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The Grande Arche in Paris France

Grande Arche de la Fraternite

The Grande Arche de la Fraternite, is a monument in the business district of La Defense to the West of Paris and is usually known as the Arche de la Defense or just simply as La Grande Arche.

French president Francois Mitterrand launched an international design competition and it was the Danish architect Johann Otto von Spreckelsen who designed the winning entry.

The Grande Arche

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The Grande Arche in Paris France

The design was to be a 20th century version of the Arc de Triomphe, but as a monument to humanity and humanitarian ideals instead of a monument dedicated to military victories.

Construction of The Grande Arche began in 1982, but after Johann Otto von Spreckelsen's death in 1987, his associate, French architect Paul Andreu, completed the work in 1990.

The Grande Arche is almost a perfect cube and it has been suggested that the structure looks like a four dimensional hypercube projected onto the three dimensional world! 

The width of the monument is 108m, its height is 110m and the depth is 112m.  The Grande Arche has a pre stressed concrete frame covered with glass and Carrara marble from Italy, and was built by the French civil engineering company Bouygues.

The nearly completed Grande Arche was inaugurated in July 1989, with grand military parades that marked the bicentenary of the French revolution and it completed the line of monuments that forms the Axe Historique (historical axis) running through Paris.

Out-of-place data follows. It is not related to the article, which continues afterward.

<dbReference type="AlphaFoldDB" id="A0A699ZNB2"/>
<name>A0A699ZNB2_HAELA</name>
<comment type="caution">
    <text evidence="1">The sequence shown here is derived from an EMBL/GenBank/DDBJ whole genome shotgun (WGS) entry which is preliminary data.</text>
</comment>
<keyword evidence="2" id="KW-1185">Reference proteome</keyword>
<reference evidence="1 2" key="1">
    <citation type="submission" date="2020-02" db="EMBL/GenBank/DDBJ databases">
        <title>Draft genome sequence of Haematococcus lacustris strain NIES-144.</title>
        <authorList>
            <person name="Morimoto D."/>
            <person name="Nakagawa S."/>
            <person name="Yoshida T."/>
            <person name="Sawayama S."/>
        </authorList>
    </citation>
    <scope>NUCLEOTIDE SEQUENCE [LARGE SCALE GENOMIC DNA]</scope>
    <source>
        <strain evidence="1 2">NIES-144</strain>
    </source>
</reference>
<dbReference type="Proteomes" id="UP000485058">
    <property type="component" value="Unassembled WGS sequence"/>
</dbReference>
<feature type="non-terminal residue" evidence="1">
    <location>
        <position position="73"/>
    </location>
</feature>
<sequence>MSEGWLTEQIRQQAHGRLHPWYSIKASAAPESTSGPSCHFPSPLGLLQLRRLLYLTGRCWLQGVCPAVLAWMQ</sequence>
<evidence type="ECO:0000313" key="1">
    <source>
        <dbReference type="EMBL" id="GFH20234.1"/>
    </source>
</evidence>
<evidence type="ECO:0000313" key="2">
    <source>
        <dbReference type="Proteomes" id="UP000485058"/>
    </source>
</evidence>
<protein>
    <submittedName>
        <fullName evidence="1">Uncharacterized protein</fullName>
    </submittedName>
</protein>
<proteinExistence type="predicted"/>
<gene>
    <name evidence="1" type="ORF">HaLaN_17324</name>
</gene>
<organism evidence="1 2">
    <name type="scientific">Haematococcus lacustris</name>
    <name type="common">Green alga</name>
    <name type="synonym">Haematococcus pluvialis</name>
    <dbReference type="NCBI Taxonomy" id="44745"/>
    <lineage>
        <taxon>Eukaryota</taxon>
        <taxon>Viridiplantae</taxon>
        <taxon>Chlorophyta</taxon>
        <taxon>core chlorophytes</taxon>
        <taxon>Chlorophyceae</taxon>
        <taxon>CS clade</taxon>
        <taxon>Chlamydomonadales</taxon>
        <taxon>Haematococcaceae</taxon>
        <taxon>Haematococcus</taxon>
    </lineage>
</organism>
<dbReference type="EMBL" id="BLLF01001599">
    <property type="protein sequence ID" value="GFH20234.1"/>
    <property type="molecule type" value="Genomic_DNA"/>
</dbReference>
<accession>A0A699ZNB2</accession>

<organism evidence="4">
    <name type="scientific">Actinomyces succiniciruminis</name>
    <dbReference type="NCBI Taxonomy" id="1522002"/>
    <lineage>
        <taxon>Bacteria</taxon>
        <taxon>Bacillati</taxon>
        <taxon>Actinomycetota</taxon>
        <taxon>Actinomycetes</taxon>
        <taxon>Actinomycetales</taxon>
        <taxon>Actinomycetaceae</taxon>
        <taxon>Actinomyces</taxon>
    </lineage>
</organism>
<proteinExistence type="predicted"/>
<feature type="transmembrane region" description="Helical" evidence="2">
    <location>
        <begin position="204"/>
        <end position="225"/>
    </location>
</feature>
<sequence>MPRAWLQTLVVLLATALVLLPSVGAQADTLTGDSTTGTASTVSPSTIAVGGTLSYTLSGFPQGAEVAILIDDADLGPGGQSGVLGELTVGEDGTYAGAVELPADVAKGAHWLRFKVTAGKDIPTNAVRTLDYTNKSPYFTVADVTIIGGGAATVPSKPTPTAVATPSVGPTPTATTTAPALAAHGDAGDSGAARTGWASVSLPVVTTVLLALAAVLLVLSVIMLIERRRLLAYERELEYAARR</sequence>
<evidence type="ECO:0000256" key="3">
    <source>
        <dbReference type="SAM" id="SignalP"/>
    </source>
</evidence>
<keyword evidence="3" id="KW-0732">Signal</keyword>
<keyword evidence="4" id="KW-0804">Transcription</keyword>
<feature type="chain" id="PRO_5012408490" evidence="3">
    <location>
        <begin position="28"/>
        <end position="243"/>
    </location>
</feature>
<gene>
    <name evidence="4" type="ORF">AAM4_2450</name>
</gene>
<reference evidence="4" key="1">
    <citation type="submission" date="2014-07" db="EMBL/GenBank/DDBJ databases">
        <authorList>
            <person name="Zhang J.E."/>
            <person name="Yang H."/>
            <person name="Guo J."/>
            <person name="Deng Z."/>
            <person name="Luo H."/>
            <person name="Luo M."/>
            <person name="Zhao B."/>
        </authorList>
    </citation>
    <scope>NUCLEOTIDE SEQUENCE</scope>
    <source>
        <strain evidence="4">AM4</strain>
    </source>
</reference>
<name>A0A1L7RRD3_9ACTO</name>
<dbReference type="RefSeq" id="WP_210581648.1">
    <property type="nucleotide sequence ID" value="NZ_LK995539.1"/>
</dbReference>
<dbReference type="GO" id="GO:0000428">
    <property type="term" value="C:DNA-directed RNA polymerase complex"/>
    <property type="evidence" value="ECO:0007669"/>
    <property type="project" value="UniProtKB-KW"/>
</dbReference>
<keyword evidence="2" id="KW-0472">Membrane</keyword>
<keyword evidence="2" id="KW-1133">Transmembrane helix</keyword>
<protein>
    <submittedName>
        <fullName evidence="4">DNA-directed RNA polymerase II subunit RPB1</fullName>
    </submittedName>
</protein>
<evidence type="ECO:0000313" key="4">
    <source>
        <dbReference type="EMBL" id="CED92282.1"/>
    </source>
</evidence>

However, The Grande Arche is turned at an angle of 6.33 on this axis, which is a peculiarity that has been explained by several theories.  In particular, the architect is said to have wanted to emphasise the depth of the monument, while the specific angle was chosen to create symmetry with the Louvre at the other end of the Axe.

But it seems the most important reason was purely technical.  With a metro station, an RER station, and a motorway all situated directly underneath the Grande Arche, to accommodate the structure's giant foundations, it had to be put at an angle.

In addition, the Arche is placed so that it forms a secondary axis with the two highest buildings in Paris, the Eiffel Tower and the Tour Montparnasse.

The two sides of the Arche house government offices and the roof section, exploited by Stephane Cherki, is an exhibition centre.

Visitors will have impressive views of Paris, when taking the lifts to the roof.

He must be mad, but in 1999, a French urban climber named Alain Robert scaled the structure's exterior wall using only his bare hands and feet and with no safety devices of any kind!




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